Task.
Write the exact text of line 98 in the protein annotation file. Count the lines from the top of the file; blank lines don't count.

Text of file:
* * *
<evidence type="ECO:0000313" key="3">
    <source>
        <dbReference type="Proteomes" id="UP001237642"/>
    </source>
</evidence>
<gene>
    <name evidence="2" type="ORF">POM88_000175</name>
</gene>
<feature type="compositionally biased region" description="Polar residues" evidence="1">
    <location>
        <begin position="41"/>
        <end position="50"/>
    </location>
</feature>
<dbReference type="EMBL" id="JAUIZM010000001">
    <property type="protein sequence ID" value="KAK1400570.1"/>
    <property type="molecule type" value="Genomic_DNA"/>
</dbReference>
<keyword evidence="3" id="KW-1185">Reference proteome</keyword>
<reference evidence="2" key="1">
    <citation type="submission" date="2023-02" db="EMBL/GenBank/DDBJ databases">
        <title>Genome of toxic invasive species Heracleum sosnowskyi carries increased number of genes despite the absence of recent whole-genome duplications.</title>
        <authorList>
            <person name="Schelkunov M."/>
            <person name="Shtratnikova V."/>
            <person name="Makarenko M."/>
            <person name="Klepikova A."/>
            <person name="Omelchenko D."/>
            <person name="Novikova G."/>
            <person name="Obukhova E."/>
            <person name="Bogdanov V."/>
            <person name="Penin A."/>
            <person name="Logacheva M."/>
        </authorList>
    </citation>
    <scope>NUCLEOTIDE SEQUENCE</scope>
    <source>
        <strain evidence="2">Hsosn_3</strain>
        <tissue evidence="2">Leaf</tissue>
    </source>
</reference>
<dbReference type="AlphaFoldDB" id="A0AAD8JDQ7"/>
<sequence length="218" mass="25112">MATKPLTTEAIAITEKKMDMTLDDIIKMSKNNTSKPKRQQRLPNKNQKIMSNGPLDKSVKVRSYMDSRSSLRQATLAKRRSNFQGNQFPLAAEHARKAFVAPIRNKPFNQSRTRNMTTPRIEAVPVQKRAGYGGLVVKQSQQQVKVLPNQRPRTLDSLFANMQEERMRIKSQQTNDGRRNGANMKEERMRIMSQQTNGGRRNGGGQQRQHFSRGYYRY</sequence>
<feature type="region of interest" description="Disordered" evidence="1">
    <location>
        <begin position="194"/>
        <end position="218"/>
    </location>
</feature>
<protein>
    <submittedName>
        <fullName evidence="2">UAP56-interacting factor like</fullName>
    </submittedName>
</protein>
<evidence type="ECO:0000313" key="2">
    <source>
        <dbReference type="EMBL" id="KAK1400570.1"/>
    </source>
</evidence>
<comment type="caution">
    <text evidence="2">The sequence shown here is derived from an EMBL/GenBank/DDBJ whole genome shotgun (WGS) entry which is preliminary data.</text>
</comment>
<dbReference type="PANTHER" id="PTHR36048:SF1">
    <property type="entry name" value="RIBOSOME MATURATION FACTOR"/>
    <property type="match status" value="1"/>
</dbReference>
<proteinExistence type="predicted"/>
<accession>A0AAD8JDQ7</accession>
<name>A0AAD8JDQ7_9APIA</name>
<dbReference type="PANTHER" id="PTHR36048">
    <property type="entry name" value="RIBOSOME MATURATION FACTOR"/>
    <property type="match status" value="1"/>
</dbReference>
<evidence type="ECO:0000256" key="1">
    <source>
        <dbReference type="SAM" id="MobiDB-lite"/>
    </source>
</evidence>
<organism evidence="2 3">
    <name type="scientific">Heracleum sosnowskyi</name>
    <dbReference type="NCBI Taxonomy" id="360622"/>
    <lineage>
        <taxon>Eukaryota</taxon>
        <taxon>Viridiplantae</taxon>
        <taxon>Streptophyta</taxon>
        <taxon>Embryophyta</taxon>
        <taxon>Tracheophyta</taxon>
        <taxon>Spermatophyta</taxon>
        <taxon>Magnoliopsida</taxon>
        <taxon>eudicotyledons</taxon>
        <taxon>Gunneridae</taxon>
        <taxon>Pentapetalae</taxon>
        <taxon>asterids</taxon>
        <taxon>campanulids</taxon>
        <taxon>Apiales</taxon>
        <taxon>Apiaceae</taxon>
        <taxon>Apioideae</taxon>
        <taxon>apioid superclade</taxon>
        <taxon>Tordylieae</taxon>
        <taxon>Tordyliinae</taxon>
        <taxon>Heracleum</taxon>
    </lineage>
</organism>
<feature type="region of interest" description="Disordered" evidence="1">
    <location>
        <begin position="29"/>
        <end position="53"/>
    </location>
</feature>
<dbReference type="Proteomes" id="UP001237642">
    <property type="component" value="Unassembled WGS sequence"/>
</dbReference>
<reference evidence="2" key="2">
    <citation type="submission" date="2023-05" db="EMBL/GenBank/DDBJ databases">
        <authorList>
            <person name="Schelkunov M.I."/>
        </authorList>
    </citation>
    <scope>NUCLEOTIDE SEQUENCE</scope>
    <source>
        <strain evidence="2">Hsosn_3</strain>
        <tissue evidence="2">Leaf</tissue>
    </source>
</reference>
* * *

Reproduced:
        <taxon>apioid superclade</taxon>